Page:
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Elaborately embroidered head scarves and colourful skirts are the hallmark of the traditional Sorbian tracht , still worn on high days and holidays by women in the Spree Forest. Every colour is symbolic in meaning: unmarried women wear red skirts, married women wear green. Black skirts are worn to church. The different styles of bonnet represent the village the woman comes from. Recently, female designers have taken inspiration from this traditional dress and created their own modern interpretations for both men and women.

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The Sorbian people have played a large part in shaping the culture and history of Upper Lusatia. Despite being Europe's smallest Slavic minority, the Sorbs continue to make their mark on the region and its annual festivities through their culture, customs and way of life. Throughout the year, there are lots of opportunities to experience their customs and traditions. For special occasions such as Easter, traditional costumes are worn across the different areas where the Sorbian people live.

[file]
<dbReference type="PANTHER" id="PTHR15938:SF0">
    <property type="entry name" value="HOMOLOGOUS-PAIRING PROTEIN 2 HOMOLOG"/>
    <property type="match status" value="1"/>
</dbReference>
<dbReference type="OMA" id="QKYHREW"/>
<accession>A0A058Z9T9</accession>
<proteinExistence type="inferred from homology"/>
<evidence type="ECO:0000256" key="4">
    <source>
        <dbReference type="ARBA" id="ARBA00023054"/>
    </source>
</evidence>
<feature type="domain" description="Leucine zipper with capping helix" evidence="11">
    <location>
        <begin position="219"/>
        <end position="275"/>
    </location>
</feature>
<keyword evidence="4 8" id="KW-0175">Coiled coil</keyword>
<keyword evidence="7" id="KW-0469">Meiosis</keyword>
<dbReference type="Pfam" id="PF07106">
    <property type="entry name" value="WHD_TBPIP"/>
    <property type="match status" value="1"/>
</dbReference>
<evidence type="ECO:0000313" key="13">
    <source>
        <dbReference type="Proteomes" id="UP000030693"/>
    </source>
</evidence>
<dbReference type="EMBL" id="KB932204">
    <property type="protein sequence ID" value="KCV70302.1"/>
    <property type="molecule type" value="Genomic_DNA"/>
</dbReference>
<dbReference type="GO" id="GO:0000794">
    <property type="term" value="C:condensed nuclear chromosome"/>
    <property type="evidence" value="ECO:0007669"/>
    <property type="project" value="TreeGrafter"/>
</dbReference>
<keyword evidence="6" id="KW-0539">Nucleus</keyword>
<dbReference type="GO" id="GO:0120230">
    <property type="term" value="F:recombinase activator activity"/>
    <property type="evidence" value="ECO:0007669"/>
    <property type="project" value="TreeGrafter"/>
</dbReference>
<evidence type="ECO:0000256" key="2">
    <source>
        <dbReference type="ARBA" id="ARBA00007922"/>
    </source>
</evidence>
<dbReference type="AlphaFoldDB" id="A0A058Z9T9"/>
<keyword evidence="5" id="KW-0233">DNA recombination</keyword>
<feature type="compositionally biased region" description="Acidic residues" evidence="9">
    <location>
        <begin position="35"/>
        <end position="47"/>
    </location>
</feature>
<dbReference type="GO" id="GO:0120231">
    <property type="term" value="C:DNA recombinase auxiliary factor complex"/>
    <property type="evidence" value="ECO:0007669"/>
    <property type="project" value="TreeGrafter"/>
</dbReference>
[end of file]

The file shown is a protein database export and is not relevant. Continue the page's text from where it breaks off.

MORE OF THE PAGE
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Where better than Hamburg for a maritime museum? It is impossible to imagine this Hanseatic city without its seafaring heritage, and the International Maritime Museum in Hamburg is a must for anyone interested in ships and life at sea. Housed in Kaispeicher B, a historical docklands warehouse in the Speicherstadt district, the exhibition tells the story of explorers, conquerors, captains and sailors, taking you on a journey through 3,000 years of human history.

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The city of Halle (Saale) owes its origins to its wealth of saline springs. In 1491 the city's saltworkers, known as the Hallors, joined together to form a brotherhood. Its members preserve the history and traditions of their forefathers to this day. In the saltworks and salt-panning museum (Salinemuseum), the Hallors still produce salt the old-fashioned way. Visitors have the chance to watch them at work on a number of select dates in the year.